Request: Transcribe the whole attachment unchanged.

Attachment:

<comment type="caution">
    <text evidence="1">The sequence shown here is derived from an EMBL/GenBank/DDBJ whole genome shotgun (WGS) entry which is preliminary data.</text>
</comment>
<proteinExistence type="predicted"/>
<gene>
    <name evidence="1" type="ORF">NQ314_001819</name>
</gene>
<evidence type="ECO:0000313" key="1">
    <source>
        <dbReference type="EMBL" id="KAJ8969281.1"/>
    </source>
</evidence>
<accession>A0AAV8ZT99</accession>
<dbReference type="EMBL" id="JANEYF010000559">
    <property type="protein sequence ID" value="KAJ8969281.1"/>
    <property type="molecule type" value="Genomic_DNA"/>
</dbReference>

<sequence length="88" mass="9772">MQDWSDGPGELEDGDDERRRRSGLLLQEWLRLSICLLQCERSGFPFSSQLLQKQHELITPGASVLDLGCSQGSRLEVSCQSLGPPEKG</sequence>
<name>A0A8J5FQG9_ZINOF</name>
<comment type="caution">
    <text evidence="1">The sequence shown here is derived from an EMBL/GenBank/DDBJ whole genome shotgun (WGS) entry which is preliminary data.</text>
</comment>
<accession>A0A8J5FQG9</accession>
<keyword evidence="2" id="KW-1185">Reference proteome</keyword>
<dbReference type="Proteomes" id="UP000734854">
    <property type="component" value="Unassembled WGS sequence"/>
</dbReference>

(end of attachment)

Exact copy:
<comment type="caution">
    <text evidence="1">The sequence shown here is derived from an EMBL/GenBank/DDBJ whole genome shotgun (WGS) entry which is preliminary data.</text>
</comment>
<proteinExistence type="predicted"/>
<gene>
    <name evidence="1" type="ORF">NQ314_001819</name>
</gene>
<evidence type="ECO:0000313" key="1">
    <source>
        <dbReference type="EMBL" id="KAJ8969281.1"/>
    </source>
</evidence>
<accession>A0AAV8ZT99</accession>
<dbReference type="EMBL" id="JANEYF010000559">
    <property type="protein sequence ID" value="KAJ8969281.1"/>
    <property type="molecule type" value="Genomic_DNA"/>
</dbReference>

<sequence length="88" mass="9772">MQDWSDGPGELEDGDDERRRRSGLLLQEWLRLSICLLQCERSGFPFSSQLLQKQHELITPGASVLDLGCSQGSRLEVSCQSLGPPEKG</sequence>
<name>A0A8J5FQG9_ZINOF</name>
<comment type="caution">
    <text evidence="1">The sequence shown here is derived from an EMBL/GenBank/DDBJ whole genome shotgun (WGS) entry which is preliminary data.</text>
</comment>
<accession>A0A8J5FQG9</accession>
<keyword evidence="2" id="KW-1185">Reference proteome</keyword>
<dbReference type="Proteomes" id="UP000734854">
    <property type="component" value="Unassembled WGS sequence"/>
</dbReference>